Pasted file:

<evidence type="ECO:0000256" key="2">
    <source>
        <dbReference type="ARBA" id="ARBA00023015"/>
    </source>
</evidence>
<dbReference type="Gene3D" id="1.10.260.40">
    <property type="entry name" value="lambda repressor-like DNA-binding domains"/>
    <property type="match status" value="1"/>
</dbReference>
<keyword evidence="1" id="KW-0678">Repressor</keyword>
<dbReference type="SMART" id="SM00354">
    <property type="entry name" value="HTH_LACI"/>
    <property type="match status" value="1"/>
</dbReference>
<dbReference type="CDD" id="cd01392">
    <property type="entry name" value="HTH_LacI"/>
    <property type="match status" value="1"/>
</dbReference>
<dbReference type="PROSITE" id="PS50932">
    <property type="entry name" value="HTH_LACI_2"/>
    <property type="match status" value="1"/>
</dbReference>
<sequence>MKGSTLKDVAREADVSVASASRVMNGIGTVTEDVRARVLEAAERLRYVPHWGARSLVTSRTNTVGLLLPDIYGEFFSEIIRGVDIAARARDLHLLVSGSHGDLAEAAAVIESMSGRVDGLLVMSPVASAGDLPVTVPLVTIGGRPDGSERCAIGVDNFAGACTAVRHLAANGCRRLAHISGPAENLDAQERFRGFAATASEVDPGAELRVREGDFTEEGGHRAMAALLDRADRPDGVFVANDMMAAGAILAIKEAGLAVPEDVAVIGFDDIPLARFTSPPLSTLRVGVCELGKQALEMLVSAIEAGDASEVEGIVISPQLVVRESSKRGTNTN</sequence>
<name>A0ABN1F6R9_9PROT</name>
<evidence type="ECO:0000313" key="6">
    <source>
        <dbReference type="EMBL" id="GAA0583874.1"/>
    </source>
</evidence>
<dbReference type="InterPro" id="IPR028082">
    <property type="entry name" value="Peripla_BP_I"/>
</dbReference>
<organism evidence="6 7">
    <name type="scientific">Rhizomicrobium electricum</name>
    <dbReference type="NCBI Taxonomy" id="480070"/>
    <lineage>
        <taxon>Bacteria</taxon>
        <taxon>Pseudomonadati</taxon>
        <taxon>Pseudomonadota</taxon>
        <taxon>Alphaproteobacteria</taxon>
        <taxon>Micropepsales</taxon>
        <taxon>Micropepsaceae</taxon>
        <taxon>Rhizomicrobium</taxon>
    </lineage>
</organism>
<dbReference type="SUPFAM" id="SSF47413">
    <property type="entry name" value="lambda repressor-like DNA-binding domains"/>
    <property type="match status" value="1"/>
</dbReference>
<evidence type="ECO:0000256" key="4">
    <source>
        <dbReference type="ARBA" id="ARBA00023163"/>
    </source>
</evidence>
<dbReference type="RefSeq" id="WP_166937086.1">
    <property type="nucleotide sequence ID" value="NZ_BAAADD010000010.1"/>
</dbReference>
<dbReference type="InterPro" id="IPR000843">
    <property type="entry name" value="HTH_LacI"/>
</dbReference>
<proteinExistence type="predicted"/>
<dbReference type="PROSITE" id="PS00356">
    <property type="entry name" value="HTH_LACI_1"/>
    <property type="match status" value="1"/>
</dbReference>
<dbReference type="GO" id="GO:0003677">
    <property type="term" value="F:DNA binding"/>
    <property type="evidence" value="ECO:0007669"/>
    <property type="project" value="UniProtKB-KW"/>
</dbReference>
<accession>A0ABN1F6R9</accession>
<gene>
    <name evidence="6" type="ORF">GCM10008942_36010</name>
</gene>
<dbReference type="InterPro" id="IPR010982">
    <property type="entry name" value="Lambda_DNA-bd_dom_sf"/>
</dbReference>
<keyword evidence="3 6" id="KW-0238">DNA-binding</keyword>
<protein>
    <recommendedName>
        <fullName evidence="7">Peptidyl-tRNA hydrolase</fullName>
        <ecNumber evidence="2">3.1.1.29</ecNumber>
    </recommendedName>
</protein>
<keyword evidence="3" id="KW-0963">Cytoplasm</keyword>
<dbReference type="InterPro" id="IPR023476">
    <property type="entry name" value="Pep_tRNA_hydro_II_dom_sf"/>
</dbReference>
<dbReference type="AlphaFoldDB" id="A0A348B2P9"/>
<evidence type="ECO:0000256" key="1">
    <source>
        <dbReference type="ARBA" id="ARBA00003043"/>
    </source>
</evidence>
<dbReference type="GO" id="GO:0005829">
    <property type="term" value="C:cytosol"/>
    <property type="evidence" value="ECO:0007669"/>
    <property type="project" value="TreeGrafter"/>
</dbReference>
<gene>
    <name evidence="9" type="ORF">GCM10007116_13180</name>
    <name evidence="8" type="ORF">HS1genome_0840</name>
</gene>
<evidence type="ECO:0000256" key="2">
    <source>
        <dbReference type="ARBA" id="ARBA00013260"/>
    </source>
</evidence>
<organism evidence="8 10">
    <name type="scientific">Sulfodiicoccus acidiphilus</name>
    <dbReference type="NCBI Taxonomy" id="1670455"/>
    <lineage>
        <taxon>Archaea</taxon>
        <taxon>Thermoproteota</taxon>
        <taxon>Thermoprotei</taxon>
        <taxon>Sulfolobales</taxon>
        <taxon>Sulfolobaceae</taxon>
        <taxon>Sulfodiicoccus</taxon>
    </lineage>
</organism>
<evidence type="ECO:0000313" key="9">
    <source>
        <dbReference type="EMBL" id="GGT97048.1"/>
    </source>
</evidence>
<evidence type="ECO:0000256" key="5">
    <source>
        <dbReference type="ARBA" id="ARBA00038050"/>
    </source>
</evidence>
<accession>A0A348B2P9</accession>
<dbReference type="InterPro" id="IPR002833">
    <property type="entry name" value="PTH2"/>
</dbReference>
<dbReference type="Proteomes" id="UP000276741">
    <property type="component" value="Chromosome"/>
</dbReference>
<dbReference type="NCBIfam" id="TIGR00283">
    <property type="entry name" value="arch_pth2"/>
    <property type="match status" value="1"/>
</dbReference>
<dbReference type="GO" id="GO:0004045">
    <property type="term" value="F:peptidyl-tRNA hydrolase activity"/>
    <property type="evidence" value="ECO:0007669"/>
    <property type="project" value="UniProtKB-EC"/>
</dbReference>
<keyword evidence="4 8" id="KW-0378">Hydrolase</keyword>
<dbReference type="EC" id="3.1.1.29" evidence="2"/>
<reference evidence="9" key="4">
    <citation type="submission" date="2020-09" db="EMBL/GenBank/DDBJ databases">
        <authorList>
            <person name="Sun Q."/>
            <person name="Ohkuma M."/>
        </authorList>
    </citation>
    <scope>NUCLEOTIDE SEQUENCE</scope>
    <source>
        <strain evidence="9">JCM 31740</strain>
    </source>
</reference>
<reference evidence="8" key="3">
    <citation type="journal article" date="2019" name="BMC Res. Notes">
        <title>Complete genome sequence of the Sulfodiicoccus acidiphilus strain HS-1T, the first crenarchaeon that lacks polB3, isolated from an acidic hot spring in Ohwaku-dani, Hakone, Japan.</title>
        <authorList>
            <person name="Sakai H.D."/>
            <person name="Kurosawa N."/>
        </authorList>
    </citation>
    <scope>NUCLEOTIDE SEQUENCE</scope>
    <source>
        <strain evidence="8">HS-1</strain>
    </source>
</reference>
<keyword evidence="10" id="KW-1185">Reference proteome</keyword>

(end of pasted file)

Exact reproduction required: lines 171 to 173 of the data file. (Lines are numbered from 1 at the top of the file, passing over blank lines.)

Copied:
        <strain evidence="8">HS-1</strain>
    </source>
</reference>